Avoiding an open house

We hold open houses because that’s what the buyers want. There are properties and circumstances where it’s not appropriate, but generally speaking, the best results are achieved when you tidy the place up, throw the doors open, and let people have a look around. Picture this: a young couple like what they see and ask for an offer form, and across the other side of the room, someone hears that, and they want a form too. Latecomers see people walking around with offer forms in their hands and talking to the agent. They all want this house. It’s now game on. They don’t need to be told to make a good offer; they will. That’s the power of a well-run open house.

Taking advice from unqualified people

Unfortunately, I’ve seen this too many times and it breaks my heart. A young couple buying their first home, they’ve found one, it’s in their budget, needs some work but otherwise, it’s a winner. They are now interested and they ask to bring mum and dad through to see what they think. But because mum and dad are at a different stage of their lives, they come with upmarket expectations for an entry-level home and tell the couple to keep looking because its not up to their standards. A couple of years later the couple is still looking, regretting not buying that house. Free advice from well-meaning family and friends could be the most expensive advice you receive. 

Thinking you’ll save money by selling privately

If it were that easy, everybody would do it. Let’s say, for example, you sell your property for $1 million, you think you save the 2% agent’s fee, thinking you are pocketing $20,000 extra. Happy days. Maybe not!, in reality you may have just sold that property $100,000 under market value. In the industry its well known that a highly trained real estate professional would have got you a premium price. A professional negotiator can generally increase your sale price by at least 10%, not only paying for themselves but in this example saving you $80,000. Selling your own property sounds like a great idea, and you can be forgiven for thinking if you don’t have to pay an agent you will save money. But guess what! You just gave away tens of thousands of dollars, maybe more. Why? Because a good agent not only markets your property well, they are also highly trained negotiators. Whereas the homeowner is flying blind, they are too emotionally attached to the sale and have no idea how to extract a buyers best offer and terms.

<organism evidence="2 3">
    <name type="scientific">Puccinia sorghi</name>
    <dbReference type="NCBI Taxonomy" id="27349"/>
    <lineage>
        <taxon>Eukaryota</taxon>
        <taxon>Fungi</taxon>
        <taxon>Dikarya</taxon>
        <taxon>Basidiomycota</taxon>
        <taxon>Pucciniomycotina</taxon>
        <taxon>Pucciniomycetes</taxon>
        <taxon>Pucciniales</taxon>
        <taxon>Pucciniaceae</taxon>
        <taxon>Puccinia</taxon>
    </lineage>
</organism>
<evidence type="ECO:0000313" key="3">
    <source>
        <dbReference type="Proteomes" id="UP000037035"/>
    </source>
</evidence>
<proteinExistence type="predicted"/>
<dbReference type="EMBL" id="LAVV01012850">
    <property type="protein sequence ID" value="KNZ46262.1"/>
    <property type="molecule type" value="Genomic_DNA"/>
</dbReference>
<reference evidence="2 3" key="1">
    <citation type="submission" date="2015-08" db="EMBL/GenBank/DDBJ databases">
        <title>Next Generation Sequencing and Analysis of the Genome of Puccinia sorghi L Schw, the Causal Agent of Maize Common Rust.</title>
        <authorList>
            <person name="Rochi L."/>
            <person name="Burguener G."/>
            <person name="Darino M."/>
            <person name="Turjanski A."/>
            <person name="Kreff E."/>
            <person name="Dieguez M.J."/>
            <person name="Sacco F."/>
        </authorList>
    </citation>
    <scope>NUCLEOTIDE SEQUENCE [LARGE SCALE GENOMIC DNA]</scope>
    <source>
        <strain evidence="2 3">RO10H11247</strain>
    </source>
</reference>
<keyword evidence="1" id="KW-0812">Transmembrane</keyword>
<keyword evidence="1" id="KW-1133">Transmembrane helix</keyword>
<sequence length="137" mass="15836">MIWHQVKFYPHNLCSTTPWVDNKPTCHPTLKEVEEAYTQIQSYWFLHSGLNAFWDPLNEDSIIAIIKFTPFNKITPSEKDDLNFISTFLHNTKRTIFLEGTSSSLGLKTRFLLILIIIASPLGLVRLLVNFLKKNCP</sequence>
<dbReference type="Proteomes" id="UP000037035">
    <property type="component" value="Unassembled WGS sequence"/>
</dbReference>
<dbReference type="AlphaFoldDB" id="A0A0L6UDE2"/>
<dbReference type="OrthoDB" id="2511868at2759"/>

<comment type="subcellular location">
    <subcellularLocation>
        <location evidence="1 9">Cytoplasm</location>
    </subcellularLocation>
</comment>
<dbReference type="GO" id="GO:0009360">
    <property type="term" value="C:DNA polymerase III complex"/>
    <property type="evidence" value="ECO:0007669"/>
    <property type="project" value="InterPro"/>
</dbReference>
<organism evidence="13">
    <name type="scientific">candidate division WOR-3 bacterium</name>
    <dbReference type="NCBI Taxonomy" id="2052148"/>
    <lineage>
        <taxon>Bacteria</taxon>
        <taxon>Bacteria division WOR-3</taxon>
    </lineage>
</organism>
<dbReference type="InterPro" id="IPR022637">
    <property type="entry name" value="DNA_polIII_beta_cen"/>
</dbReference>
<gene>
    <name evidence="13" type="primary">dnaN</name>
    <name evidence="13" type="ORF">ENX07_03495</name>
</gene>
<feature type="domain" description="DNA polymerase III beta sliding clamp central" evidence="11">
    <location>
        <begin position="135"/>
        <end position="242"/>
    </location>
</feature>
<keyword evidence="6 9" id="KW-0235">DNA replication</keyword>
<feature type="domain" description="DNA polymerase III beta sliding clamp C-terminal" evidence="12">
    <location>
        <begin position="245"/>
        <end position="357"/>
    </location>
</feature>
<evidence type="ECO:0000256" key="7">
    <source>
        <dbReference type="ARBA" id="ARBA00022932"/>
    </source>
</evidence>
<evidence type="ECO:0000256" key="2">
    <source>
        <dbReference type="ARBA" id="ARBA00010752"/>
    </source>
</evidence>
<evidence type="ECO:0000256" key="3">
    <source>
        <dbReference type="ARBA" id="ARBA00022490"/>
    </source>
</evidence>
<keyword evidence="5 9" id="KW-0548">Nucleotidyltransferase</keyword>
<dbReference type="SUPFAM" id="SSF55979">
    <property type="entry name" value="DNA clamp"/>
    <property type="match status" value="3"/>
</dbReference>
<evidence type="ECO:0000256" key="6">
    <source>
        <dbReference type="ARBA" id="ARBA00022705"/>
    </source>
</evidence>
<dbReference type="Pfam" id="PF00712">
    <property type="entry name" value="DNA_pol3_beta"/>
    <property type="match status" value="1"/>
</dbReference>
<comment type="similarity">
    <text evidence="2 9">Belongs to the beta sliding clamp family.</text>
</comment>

Choosing and agent who doesn’t get contact details from property inspections 

First, during an open house, I’m responsible for the security of the property, and I take that seriously. Getting people to sign in and show ID helps keep people honest. The main reason to get contact details and check them is that you, the vendor, want me to chase down every lead. I can’t make follow up calls ask what they thought, do they want another look, and so on, if I don’t have their contact information. It’s a basic but too often overlooked part of the job. Ever been to an open house and never got a follow up call?

The take-home message here is to talk to me early in the process so I can guide you through it, give you sound advice, and help you get a premium price. Start with a free appraisal, so you have an up-to-date price guide for your home.